Should Virtual Assistants Become a Reality at Your Law Firm?

by Stephen Fairley

Last week I interviewed renowned business guru Michael Gerber, author of The E-Myth Revisited, on best business practices for law firms.  Before our chat, I invited attorneys to submit questions they’d like me to ask Michael.

I was somewhat surprised by how many questions dealt with personnel issues.  One attorney practiced in a rural area and couldn’t find qualified people.  Another practiced in a big city but had the same problem — too many flakes.  The basic questions everyone was asking was, “How can I find good people?”

The answer may be, online.

Virtual Symbols from the Palm of Your Hand

You have no doubt heard of virtual assistants.  I started my business with the help of a virtual assistant and although most of my folks work in our Phoenix office, I also have lots of good people on the payroll who work virtually.

You see, I’ve found that sometimes the best people for the job are not where you live and work.  And I want the best.  Apparently, many of you do, too.  Don’t let distance be a deterrent to getting the right person for the job.

Virtual assistants are readily available these days and their virtues are many:

  • You only pay for what you need.
  • You don’t pay for downtime, sick leave, vacation days or medical benefits.
  • You don’t pay for extra office space or equipment.
  • Having a VA frees you up to focus on building your business.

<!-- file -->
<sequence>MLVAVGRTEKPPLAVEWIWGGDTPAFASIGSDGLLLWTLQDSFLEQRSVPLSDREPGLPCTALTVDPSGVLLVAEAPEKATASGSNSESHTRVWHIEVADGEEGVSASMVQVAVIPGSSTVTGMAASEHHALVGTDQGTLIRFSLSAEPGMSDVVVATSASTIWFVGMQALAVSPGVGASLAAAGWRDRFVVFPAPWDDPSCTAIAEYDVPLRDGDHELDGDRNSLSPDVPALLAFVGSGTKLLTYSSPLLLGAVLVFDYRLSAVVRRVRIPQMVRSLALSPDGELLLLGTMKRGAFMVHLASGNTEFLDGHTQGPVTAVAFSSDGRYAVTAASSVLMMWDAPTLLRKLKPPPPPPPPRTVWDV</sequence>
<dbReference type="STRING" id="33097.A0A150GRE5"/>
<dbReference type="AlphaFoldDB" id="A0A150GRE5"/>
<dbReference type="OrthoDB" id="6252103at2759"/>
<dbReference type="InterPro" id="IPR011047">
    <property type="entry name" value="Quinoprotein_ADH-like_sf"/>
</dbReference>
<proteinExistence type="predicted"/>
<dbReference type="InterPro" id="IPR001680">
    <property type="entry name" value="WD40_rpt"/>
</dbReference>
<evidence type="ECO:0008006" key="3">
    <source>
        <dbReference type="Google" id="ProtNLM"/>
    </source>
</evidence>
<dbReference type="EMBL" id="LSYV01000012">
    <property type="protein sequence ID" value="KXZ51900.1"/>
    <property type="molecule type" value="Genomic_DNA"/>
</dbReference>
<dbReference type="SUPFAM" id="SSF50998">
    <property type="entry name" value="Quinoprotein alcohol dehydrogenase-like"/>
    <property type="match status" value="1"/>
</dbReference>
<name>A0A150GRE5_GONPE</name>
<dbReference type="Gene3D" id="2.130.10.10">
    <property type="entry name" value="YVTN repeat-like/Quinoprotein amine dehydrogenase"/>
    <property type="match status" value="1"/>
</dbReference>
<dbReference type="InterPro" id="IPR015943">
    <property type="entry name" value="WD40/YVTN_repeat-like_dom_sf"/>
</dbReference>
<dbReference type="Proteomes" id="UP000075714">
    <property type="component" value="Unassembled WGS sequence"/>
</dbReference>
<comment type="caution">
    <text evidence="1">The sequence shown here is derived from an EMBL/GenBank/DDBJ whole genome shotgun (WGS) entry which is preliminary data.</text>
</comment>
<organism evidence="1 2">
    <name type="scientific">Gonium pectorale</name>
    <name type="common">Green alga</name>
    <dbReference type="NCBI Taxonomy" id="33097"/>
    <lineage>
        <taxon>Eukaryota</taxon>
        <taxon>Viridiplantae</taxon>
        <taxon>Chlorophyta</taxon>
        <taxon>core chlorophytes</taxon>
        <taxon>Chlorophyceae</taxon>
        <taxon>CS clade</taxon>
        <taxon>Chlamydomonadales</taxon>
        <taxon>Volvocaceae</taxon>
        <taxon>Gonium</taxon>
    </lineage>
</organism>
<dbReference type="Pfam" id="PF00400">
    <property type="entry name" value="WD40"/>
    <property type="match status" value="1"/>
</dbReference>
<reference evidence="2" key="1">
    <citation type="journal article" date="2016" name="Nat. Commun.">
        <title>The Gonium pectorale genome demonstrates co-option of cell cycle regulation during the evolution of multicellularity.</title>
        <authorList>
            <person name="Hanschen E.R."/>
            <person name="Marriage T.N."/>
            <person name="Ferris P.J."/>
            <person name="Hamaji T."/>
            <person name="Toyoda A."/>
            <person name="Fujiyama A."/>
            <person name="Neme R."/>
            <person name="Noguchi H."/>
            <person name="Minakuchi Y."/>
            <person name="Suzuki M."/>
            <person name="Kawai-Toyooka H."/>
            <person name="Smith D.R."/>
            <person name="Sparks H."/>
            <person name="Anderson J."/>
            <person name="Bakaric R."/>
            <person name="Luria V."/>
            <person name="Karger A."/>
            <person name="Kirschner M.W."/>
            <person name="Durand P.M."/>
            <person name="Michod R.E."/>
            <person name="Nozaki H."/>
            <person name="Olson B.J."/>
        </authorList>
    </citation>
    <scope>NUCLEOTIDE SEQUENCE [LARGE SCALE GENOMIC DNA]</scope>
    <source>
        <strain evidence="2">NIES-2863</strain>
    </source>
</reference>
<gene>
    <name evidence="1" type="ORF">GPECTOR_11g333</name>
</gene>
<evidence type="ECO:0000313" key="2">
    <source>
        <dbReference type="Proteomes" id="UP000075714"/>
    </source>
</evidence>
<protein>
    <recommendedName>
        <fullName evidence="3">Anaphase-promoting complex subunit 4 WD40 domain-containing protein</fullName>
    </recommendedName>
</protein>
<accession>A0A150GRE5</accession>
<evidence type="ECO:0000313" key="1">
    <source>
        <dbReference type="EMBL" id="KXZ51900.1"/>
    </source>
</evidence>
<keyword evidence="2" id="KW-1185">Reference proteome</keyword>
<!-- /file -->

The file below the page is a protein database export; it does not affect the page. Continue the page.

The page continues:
• The right VA can add a lot to your business if they have skills you lack, like marketing or finance.

Virtual assistants are accustomed to protecting private information with SSL-encrypted files that ensure your client data is not inadvertently shared inappropriately.  They are also willing to sign nondisclosure or confidentiality agreements.

Solo practitioners are usually the biggest beneficiaries of using VAs, since they have a tendency to do everything themselves.  You can get a VA to handle your email, your schedule, draft marketing content, post to your social media accounts, schedule speaking engagements, follow up with leads — just about everything you would pay a person to do in your office if you could find the right one.

You can also find paralegals who freelance at very affordable rates.

So how do you find a VA?  There are online job sites like ElanceOdesk and Staff.com that have employer reviews so you’re not flying blind, or you can even post an ad on Craigslist (it’s free).

If you’re ready to focus on what you do best and make a more productive law practice a reality, try going virtual.

© The Rainmaker Institute, All Rights Reserved
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